January 2022


“He pulled his Dobhoff again.”

The pager’s words echo on my retina as I indulge in a prolonged, beleaguered sigh. These are the five-minutes-til-sign-out pages that are going to push me to start Amlodipine (a blood pressure medicine) before I’m thirty.

He’s ninety-six years old. He doesn’t remember his name, where he is or what year it is. He has no proxy or next of kin. He’s not talking.

Where My Story Ends and Yours Begins

It was a Thursday morning, my first day on the medical oncology service. I hurriedly gathered my white coat and badge, the block letters “3rd Year Medical Student” unmistakable in fresh ink. Taking a deep breath, I forced myself to look up at the cancer center.

This is going to be difficult, I thought.

Everyone Has a Story

As I’ve learned in my three years as a medical student, medicine teaches us to place one another in cardboard boxes with worn-out, silver duct-tape labels: “Difficult” patients, tolerable colleagues, children working as family translators, nurses balancing too many beds, the old man who just needs someone to talk to. Like everyone else, I’ve gotten comfortable interacting within the boundaries of these boxes. It’s easier. It’s safer.

And then came Shirley.

My Family’s Chronic Illness

Mother’s Day, 2020. My daughter Skyler was sitting on the tall stool at the kitchen counter, her long hair in a messy bun that she’d pulled apart as she was thinking. For months, she’d been searching for financial support to attend university in the fall. It was the deadline for a scholarship offered by the drug company Vertex to family members of patients who have cystic fibrosis (CF).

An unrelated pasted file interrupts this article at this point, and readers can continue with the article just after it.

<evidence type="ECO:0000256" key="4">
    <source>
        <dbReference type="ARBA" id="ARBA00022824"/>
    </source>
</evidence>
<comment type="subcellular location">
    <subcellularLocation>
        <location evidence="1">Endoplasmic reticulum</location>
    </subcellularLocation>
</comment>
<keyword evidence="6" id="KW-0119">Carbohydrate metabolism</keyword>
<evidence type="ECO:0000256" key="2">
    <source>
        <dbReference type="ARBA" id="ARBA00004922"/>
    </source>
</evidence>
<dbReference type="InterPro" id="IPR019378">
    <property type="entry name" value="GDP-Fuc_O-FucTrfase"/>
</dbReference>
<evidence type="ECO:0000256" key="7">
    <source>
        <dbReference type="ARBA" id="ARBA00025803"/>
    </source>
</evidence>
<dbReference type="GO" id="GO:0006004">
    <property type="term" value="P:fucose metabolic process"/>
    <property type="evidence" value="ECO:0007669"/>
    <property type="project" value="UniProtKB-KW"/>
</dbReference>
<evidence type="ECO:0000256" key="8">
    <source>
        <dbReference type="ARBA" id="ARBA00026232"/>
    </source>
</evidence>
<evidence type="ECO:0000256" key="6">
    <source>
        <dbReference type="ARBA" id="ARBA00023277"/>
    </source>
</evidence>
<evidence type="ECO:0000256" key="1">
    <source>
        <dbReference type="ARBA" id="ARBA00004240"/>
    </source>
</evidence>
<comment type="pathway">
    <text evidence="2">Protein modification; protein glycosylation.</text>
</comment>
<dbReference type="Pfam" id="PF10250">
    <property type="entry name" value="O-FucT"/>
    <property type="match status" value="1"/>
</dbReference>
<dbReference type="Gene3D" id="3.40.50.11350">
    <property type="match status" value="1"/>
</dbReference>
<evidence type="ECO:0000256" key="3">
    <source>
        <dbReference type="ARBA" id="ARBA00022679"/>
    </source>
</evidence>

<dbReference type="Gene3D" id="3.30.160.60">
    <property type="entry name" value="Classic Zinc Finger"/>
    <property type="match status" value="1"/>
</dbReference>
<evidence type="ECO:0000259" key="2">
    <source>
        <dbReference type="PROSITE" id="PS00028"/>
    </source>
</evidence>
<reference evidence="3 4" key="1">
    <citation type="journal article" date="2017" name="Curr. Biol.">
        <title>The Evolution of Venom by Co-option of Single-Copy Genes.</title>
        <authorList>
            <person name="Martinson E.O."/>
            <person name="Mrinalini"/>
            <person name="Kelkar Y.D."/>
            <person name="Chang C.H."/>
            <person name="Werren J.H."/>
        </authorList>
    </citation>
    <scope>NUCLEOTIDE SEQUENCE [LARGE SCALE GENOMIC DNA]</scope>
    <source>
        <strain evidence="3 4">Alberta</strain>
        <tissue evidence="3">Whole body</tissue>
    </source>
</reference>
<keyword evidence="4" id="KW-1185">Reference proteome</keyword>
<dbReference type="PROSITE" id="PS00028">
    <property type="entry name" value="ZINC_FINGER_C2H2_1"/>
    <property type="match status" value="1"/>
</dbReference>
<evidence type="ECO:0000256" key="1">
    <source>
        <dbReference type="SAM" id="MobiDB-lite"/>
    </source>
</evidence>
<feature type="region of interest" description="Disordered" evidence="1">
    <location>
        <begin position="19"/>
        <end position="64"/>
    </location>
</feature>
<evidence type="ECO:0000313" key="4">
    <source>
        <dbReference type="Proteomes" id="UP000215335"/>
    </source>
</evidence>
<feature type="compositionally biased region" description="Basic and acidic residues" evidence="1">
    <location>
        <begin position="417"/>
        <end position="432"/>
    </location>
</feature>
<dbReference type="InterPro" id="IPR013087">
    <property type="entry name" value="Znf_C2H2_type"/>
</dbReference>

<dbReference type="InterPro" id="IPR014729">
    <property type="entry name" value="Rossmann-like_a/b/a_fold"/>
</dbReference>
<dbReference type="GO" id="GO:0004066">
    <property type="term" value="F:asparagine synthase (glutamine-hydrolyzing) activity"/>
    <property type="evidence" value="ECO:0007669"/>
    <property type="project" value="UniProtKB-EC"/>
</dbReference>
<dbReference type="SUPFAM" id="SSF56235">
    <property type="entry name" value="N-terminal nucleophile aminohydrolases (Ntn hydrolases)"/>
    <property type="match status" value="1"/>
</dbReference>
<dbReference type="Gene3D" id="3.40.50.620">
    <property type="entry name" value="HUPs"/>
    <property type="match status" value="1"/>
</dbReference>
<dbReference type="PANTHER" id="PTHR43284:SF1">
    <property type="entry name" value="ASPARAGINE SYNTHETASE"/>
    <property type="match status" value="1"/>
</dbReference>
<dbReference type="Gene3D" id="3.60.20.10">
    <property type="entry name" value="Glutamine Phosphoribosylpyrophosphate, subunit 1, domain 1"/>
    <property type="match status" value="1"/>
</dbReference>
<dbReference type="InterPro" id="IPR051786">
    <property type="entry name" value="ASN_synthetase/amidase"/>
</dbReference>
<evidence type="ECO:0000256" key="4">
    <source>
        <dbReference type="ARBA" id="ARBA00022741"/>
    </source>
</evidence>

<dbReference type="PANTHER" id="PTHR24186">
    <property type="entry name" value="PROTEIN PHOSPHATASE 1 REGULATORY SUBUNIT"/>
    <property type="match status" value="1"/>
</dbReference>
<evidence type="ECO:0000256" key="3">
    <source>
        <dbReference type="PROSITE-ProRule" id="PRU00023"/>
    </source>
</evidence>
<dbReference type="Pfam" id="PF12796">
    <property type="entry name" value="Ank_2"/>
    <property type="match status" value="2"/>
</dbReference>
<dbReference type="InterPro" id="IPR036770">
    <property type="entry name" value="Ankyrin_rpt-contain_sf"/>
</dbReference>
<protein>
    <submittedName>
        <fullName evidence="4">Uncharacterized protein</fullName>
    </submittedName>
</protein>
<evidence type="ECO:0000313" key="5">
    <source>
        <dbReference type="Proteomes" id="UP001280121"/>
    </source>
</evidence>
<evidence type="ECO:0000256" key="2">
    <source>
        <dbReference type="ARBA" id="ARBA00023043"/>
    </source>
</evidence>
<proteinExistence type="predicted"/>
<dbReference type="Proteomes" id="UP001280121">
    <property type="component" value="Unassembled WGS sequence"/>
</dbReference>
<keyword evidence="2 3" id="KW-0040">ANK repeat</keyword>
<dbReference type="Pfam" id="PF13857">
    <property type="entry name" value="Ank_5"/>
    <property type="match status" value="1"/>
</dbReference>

Patients like me.

A Christmas Gift

Two years. Fully masked with my eye shield every single day with no issues. COVID patients, non-COVID patients. Bring them on! I wore my PPEs, practiced social distancing, wore masks, avoided crowds, shopped during off hours. The whole nine yards and never caught COVID.

Black and White

Joe, a young Black man, has fire in his eyes as he storms down the apartment building’s front steps and into the night. It’s around 10:00 pm, and you can tell he means business as he heads across the parking lot toward a group of rough-looking white guys who are drinking beer and playing loud music.

I’m on the front porch talking with the minister as we wait for the funeral home to arrive to remove Joe’s mother’s body. Sensing something bad is about to happen, I take off after him.

A Day in Respiratory Clinic: Omicron Version

We start with only two pre-booked patients, a mom and her six-month-old baby, but by forty-five minutes into the morning, the schedule is full. I take my own COVID test (negative) and joke with the medical assistants about how they resemble pregnancy tests. Already wearing scrubs and N95 mask, I suit up with face shield, disposable gown, stethoscope and gloves. I breathe.  


          Contact: from the Latin for touch.
          Isolate: from the Latin for island.

Because your breath had touched mine,
I was obliged to metamorphose
into a separate land mass,
to wear a collar of brine
like a heavy gurgling yoke

Ten Little Soldier Boys

“Seven little soldier boys chopping up sticks; one chopped himself in halves and then there were six.

“Six little soldier boys playing with a hive; a bumblebee stung one and then there were five.

“Five little soldier boys going in for law; one got in chancery and then there were four.

“Four little soldier boys going out to sea; a red herring swallowed one and then there were three.”

Adapting to Uncertainty

I retired at age 89 from a primary-care internal medicine practice of nearly six decades. Medicine as service has permeated my bones, my mind, my spirit. How can I still contribute, without a medical license, without a prescription pad? Especially in the age of omicron, with uncertainty abounding everywhere?

Perhaps examining the reality of uncertainty, and how my fellow clinicians and I learned to adapt to it, will be of some value.

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